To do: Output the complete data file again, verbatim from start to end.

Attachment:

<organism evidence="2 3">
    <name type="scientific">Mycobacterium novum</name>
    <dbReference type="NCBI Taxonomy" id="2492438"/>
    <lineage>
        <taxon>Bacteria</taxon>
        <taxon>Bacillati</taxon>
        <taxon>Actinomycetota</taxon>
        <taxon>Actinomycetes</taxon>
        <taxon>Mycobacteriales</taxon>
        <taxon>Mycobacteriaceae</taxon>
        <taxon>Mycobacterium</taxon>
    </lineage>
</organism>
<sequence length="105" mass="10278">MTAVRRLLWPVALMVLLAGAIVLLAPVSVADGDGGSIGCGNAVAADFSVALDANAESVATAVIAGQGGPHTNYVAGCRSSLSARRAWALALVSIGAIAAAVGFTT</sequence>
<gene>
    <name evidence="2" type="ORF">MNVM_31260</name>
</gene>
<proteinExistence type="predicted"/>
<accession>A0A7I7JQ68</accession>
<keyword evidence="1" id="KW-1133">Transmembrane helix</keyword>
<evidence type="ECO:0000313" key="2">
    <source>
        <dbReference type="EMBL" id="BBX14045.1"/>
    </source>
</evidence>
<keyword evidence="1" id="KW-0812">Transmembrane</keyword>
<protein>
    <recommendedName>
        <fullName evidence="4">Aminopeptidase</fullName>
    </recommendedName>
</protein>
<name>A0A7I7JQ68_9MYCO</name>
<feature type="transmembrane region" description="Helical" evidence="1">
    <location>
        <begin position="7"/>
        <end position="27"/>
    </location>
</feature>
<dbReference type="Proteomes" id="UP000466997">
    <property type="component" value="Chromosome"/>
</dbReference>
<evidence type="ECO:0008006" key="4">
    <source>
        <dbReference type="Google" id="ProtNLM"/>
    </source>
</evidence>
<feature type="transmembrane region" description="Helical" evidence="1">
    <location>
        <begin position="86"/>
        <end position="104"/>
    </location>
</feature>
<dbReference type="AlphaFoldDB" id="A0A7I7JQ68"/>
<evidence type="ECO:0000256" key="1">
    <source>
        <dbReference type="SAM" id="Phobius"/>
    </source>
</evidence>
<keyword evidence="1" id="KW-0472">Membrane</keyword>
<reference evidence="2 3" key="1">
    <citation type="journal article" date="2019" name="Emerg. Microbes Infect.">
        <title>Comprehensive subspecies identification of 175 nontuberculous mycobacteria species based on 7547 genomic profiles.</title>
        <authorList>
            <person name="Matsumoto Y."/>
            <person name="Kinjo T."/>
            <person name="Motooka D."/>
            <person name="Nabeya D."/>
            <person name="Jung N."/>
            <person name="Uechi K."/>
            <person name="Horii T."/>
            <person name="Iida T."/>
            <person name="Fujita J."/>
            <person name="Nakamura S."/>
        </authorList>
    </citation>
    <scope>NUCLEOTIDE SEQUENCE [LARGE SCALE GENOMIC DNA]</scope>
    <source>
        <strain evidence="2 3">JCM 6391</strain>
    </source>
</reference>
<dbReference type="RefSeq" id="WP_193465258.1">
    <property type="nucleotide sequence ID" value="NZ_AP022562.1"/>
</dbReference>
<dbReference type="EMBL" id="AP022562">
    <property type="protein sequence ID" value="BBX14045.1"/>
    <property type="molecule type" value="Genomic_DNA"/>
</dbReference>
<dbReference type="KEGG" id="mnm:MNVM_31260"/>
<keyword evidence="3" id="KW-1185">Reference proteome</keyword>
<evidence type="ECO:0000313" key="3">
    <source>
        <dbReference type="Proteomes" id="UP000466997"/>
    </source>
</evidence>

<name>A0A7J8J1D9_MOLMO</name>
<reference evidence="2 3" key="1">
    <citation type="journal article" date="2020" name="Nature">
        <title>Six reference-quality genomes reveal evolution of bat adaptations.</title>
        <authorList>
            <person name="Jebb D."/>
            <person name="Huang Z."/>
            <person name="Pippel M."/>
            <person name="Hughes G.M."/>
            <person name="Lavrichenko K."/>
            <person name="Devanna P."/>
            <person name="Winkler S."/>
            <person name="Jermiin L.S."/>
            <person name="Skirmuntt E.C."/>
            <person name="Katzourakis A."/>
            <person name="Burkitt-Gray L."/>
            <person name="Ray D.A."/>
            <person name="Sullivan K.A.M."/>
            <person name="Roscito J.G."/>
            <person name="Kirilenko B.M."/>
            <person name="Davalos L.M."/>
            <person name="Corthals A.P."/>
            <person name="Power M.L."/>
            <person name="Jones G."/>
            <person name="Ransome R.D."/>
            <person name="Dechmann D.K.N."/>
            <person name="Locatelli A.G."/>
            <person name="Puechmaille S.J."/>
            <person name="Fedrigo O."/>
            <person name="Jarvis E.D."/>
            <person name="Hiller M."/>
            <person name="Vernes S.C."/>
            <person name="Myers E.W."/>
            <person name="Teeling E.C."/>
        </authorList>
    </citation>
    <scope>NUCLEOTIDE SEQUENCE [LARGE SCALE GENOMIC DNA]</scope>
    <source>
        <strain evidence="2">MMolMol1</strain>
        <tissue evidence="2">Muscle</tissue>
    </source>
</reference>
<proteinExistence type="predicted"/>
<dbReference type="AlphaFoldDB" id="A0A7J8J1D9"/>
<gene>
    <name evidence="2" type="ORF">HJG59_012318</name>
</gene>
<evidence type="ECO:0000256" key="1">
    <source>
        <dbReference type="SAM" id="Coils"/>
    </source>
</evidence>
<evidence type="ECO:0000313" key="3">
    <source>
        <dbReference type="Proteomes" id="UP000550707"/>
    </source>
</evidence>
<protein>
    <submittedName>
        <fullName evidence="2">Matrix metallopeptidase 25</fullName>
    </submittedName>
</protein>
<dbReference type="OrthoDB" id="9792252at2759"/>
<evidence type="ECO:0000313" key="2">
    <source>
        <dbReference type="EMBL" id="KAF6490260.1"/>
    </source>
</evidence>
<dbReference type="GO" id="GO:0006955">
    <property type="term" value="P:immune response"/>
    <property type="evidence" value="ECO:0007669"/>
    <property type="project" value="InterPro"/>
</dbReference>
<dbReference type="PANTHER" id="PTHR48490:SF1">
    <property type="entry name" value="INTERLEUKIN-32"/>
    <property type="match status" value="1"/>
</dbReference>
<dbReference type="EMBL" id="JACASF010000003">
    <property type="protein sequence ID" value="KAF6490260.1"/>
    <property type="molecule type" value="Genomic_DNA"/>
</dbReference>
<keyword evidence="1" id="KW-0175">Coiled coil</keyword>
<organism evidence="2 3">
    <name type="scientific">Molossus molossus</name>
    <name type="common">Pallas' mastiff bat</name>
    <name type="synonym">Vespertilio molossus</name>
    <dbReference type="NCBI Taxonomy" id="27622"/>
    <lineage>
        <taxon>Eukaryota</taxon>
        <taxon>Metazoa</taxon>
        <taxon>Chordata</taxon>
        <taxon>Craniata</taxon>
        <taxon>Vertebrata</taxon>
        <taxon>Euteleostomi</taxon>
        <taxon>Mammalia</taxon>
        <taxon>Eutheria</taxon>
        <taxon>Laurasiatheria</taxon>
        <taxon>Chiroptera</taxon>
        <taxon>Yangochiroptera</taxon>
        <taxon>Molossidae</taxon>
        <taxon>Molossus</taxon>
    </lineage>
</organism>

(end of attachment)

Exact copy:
<organism evidence="2 3">
    <name type="scientific">Mycobacterium novum</name>
    <dbReference type="NCBI Taxonomy" id="2492438"/>
    <lineage>
        <taxon>Bacteria</taxon>
        <taxon>Bacillati</taxon>
        <taxon>Actinomycetota</taxon>
        <taxon>Actinomycetes</taxon>
        <taxon>Mycobacteriales</taxon>
        <taxon>Mycobacteriaceae</taxon>
        <taxon>Mycobacterium</taxon>
    </lineage>
</organism>
<sequence length="105" mass="10278">MTAVRRLLWPVALMVLLAGAIVLLAPVSVADGDGGSIGCGNAVAADFSVALDANAESVATAVIAGQGGPHTNYVAGCRSSLSARRAWALALVSIGAIAAAVGFTT</sequence>
<gene>
    <name evidence="2" type="ORF">MNVM_31260</name>
</gene>
<proteinExistence type="predicted"/>
<accession>A0A7I7JQ68</accession>
<keyword evidence="1" id="KW-1133">Transmembrane helix</keyword>
<evidence type="ECO:0000313" key="2">
    <source>
        <dbReference type="EMBL" id="BBX14045.1"/>
    </source>
</evidence>
<keyword evidence="1" id="KW-0812">Transmembrane</keyword>
<protein>
    <recommendedName>
        <fullName evidence="4">Aminopeptidase</fullName>
    </recommendedName>
</protein>
<name>A0A7I7JQ68_9MYCO</name>
<feature type="transmembrane region" description="Helical" evidence="1">
    <location>
        <begin position="7"/>
        <end position="27"/>
    </location>
</feature>
<dbReference type="Proteomes" id="UP000466997">
    <property type="component" value="Chromosome"/>
</dbReference>
<evidence type="ECO:0008006" key="4">
    <source>
        <dbReference type="Google" id="ProtNLM"/>
    </source>
</evidence>
<feature type="transmembrane region" description="Helical" evidence="1">
    <location>
        <begin position="86"/>
        <end position="104"/>
    </location>
</feature>
<dbReference type="AlphaFoldDB" id="A0A7I7JQ68"/>
<evidence type="ECO:0000256" key="1">
    <source>
        <dbReference type="SAM" id="Phobius"/>
    </source>
</evidence>
<keyword evidence="1" id="KW-0472">Membrane</keyword>
<reference evidence="2 3" key="1">
    <citation type="journal article" date="2019" name="Emerg. Microbes Infect.">
        <title>Comprehensive subspecies identification of 175 nontuberculous mycobacteria species based on 7547 genomic profiles.</title>
        <authorList>
            <person name="Matsumoto Y."/>
            <person name="Kinjo T."/>
            <person name="Motooka D."/>
            <person name="Nabeya D."/>
            <person name="Jung N."/>
            <person name="Uechi K."/>
            <person name="Horii T."/>
            <person name="Iida T."/>
            <person name="Fujita J."/>
            <person name="Nakamura S."/>
        </authorList>
    </citation>
    <scope>NUCLEOTIDE SEQUENCE [LARGE SCALE GENOMIC DNA]</scope>
    <source>
        <strain evidence="2 3">JCM 6391</strain>
    </source>
</reference>
<dbReference type="RefSeq" id="WP_193465258.1">
    <property type="nucleotide sequence ID" value="NZ_AP022562.1"/>
</dbReference>
<dbReference type="EMBL" id="AP022562">
    <property type="protein sequence ID" value="BBX14045.1"/>
    <property type="molecule type" value="Genomic_DNA"/>
</dbReference>
<dbReference type="KEGG" id="mnm:MNVM_31260"/>
<keyword evidence="3" id="KW-1185">Reference proteome</keyword>
<evidence type="ECO:0000313" key="3">
    <source>
        <dbReference type="Proteomes" id="UP000466997"/>
    </source>
</evidence>

<name>A0A7J8J1D9_MOLMO</name>
<reference evidence="2 3" key="1">
    <citation type="journal article" date="2020" name="Nature">
        <title>Six reference-quality genomes reveal evolution of bat adaptations.</title>
        <authorList>
            <person name="Jebb D."/>
            <person name="Huang Z."/>
            <person name="Pippel M."/>
            <person name="Hughes G.M."/>
            <person name="Lavrichenko K."/>
            <person name="Devanna P."/>
            <person name="Winkler S."/>
            <person name="Jermiin L.S."/>
            <person name="Skirmuntt E.C."/>
            <person name="Katzourakis A."/>
            <person name="Burkitt-Gray L."/>
            <person name="Ray D.A."/>
            <person name="Sullivan K.A.M."/>
            <person name="Roscito J.G."/>
            <person name="Kirilenko B.M."/>
            <person name="Davalos L.M."/>
            <person name="Corthals A.P."/>
            <person name="Power M.L."/>
            <person name="Jones G."/>
            <person name="Ransome R.D."/>
            <person name="Dechmann D.K.N."/>
            <person name="Locatelli A.G."/>
            <person name="Puechmaille S.J."/>
            <person name="Fedrigo O."/>
            <person name="Jarvis E.D."/>
            <person name="Hiller M."/>
            <person name="Vernes S.C."/>
            <person name="Myers E.W."/>
            <person name="Teeling E.C."/>
        </authorList>
    </citation>
    <scope>NUCLEOTIDE SEQUENCE [LARGE SCALE GENOMIC DNA]</scope>
    <source>
        <strain evidence="2">MMolMol1</strain>
        <tissue evidence="2">Muscle</tissue>
    </source>
</reference>
<proteinExistence type="predicted"/>
<dbReference type="AlphaFoldDB" id="A0A7J8J1D9"/>
<gene>
    <name evidence="2" type="ORF">HJG59_012318</name>
</gene>
<evidence type="ECO:0000256" key="1">
    <source>
        <dbReference type="SAM" id="Coils"/>
    </source>
</evidence>
<evidence type="ECO:0000313" key="3">
    <source>
        <dbReference type="Proteomes" id="UP000550707"/>
    </source>
</evidence>
<protein>
    <submittedName>
        <fullName evidence="2">Matrix metallopeptidase 25</fullName>
    </submittedName>
</protein>
<dbReference type="OrthoDB" id="9792252at2759"/>
<evidence type="ECO:0000313" key="2">
    <source>
        <dbReference type="EMBL" id="KAF6490260.1"/>
    </source>
</evidence>
<dbReference type="GO" id="GO:0006955">
    <property type="term" value="P:immune response"/>
    <property type="evidence" value="ECO:0007669"/>
    <property type="project" value="InterPro"/>
</dbReference>
<dbReference type="PANTHER" id="PTHR48490:SF1">
    <property type="entry name" value="INTERLEUKIN-32"/>
    <property type="match status" value="1"/>
</dbReference>
<dbReference type="EMBL" id="JACASF010000003">
    <property type="protein sequence ID" value="KAF6490260.1"/>
    <property type="molecule type" value="Genomic_DNA"/>
</dbReference>
<keyword evidence="1" id="KW-0175">Coiled coil</keyword>
<organism evidence="2 3">
    <name type="scientific">Molossus molossus</name>
    <name type="common">Pallas' mastiff bat</name>
    <name type="synonym">Vespertilio molossus</name>
    <dbReference type="NCBI Taxonomy" id="27622"/>
    <lineage>
        <taxon>Eukaryota</taxon>
        <taxon>Metazoa</taxon>
        <taxon>Chordata</taxon>
        <taxon>Craniata</taxon>
        <taxon>Vertebrata</taxon>
        <taxon>Euteleostomi</taxon>
        <taxon>Mammalia</taxon>
        <taxon>Eutheria</taxon>
        <taxon>Laurasiatheria</taxon>
        <taxon>Chiroptera</taxon>
        <taxon>Yangochiroptera</taxon>
        <taxon>Molossidae</taxon>
        <taxon>Molossus</taxon>
    </lineage>
</organism>